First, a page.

Every garden has to start from the ground up. While styles, shapes and settings may differ, every garden, and perhaps most garden beds, must all have a centerpiece. Whether it's elegant, delightful, daring, bold or colorful, the centerpiece is a basic requirement. Without it, even the most stunning collection of plants lacks coherence and staying power. Here are some examples of Rogue Valley gardens that contain that charming bit of difference.
In Bonnie Selvitella's Jacksonville garden there is no lack of focal points. She has created a feast with flowers complemented by collections and collectables. One of the simplest ideas to incorporate could be that worn-out chair. Bonnie transformed hers with paint and a pertinent comment: "Sit awhile...smell the roses."
Out in the Applegate, Janice Napoleon's Zen garden presents many opportunities to contemplate. This Buddha transmits its mood, creating an echo in the viewer. Garden statuary can be placed in the open, as this one is, or as the anchor of a planting bed. Statuary has the added bonus of year-round accountability. They look good in every season.
Sharon Tooke didn't want to collect plants as much as she wanted to collect stuff. Her Medford garden is full of Western memorabilia, including two cowboy mannequins. That may be more drama than most gardeners want, but her able combination of items is instructive. Here, a shady corner is transformed by a set of milk jugs, a wagon wheel and a large birdhouse. Bring together items that echo the garden theme or nature, including birdhouses, ceramic pots or weathered tools.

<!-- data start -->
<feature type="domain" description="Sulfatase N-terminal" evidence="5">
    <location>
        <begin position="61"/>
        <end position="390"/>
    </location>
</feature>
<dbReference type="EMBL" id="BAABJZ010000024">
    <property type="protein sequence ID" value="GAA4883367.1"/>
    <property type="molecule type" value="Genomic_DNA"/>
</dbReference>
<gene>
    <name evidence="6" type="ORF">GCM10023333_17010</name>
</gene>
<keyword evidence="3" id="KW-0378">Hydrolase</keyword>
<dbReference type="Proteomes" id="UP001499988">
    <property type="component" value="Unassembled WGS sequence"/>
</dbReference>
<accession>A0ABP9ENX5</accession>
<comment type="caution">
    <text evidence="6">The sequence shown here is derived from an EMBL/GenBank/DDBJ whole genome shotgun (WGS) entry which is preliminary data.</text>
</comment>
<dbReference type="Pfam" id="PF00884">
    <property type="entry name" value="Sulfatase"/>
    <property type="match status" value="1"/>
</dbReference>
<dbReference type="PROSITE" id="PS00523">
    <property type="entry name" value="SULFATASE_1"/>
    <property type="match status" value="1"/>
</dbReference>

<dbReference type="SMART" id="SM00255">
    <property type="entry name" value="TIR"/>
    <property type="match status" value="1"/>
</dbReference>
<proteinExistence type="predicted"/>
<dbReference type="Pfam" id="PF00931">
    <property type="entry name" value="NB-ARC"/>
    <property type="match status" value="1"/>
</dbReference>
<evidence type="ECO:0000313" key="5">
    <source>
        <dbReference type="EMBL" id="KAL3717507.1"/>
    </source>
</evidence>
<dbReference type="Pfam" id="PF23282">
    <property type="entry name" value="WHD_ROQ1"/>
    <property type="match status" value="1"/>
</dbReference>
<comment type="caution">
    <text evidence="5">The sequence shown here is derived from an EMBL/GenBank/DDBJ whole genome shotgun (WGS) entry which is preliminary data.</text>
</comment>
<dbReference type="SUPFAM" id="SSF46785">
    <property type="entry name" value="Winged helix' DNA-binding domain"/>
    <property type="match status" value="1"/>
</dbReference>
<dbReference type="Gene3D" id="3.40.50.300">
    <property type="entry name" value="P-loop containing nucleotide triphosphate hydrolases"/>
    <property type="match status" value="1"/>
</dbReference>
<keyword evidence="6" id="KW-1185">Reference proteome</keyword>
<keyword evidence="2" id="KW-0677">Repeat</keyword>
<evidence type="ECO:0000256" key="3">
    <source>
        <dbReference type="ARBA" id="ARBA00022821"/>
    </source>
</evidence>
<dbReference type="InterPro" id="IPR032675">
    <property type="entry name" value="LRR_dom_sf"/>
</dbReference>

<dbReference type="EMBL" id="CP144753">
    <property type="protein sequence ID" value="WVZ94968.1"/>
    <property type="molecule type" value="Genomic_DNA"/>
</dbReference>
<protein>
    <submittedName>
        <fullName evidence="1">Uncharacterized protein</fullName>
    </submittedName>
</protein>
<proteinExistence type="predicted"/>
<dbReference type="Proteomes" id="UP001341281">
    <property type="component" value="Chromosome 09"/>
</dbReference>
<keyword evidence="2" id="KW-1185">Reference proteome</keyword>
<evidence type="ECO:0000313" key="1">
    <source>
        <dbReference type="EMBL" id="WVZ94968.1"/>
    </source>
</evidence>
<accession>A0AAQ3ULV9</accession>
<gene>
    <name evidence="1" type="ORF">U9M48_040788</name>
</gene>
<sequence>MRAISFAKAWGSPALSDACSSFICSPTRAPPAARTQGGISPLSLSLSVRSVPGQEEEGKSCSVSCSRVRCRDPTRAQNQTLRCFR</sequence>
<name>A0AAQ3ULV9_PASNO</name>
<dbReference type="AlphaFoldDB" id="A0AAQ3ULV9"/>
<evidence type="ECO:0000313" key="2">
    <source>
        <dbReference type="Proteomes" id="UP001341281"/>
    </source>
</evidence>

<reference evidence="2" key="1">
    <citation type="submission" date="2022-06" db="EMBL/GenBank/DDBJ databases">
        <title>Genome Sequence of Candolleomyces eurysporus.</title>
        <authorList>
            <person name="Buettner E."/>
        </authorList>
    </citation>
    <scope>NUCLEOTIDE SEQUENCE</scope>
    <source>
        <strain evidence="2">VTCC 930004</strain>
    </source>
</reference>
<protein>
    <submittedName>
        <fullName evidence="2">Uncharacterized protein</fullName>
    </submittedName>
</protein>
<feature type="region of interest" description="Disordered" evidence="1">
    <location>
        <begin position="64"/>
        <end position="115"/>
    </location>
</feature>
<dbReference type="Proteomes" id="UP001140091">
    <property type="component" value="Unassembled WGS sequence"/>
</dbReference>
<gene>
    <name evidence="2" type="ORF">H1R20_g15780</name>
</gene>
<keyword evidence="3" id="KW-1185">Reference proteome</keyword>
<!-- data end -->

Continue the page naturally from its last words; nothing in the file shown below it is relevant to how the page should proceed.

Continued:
The vivid red of this rhododendron is center stage in this scene from Pat and Gary Waller's Hugo garden. Plants change over time, so using them as a focal point generally means choosing a plant with four-season interest, or having a second focal point nearby for the "off" season.
When you find the perfect combination it's hard to take your eyes off it. This adorable bird gazebo on a white pole is paired with a white clematis. The theme is perfect for Michele Newby's romantic cottage garden in the hills east of Phoenix. For a more modern look, pair a metal trellis with passion flower or the exotic clematis 'Triblue.'
Symmetry and balance are hallmarks of formal gardens. Marty Ward does just about everything right in her English garden. The opening through the high border focuses your eyes on a container, shipped here from England when Marty and her family moved to Medford. The yucca stands regally on its pedestal, in certain command of the patio beyond the border. As if to emphasize the point, the willow tree creates the perfect backdrop.